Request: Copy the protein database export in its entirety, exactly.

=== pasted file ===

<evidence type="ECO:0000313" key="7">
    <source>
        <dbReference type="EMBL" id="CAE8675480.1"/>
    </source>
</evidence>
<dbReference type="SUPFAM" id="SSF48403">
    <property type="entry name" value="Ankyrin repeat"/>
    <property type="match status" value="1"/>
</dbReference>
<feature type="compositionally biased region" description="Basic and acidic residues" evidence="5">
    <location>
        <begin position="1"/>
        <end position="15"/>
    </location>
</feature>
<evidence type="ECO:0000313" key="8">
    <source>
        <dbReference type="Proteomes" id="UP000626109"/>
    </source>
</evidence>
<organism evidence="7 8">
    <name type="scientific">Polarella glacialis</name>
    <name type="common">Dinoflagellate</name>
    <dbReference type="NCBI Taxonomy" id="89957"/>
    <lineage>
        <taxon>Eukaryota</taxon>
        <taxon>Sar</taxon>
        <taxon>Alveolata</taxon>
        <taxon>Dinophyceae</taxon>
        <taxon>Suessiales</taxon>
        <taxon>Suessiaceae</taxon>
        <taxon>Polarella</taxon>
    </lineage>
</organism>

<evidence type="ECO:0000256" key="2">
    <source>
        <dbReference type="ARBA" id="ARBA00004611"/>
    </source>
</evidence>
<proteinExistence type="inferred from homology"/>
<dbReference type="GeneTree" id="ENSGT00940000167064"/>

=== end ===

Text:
<evidence type="ECO:0000313" key="7">
    <source>
        <dbReference type="EMBL" id="CAE8675480.1"/>
    </source>
</evidence>
<dbReference type="SUPFAM" id="SSF48403">
    <property type="entry name" value="Ankyrin repeat"/>
    <property type="match status" value="1"/>
</dbReference>
<feature type="compositionally biased region" description="Basic and acidic residues" evidence="5">
    <location>
        <begin position="1"/>
        <end position="15"/>
    </location>
</feature>
<evidence type="ECO:0000313" key="8">
    <source>
        <dbReference type="Proteomes" id="UP000626109"/>
    </source>
</evidence>
<organism evidence="7 8">
    <name type="scientific">Polarella glacialis</name>
    <name type="common">Dinoflagellate</name>
    <dbReference type="NCBI Taxonomy" id="89957"/>
    <lineage>
        <taxon>Eukaryota</taxon>
        <taxon>Sar</taxon>
        <taxon>Alveolata</taxon>
        <taxon>Dinophyceae</taxon>
        <taxon>Suessiales</taxon>
        <taxon>Suessiaceae</taxon>
        <taxon>Polarella</taxon>
    </lineage>
</organism>

<evidence type="ECO:0000256" key="2">
    <source>
        <dbReference type="ARBA" id="ARBA00004611"/>
    </source>
</evidence>
<proteinExistence type="inferred from homology"/>
<dbReference type="GeneTree" id="ENSGT00940000167064"/>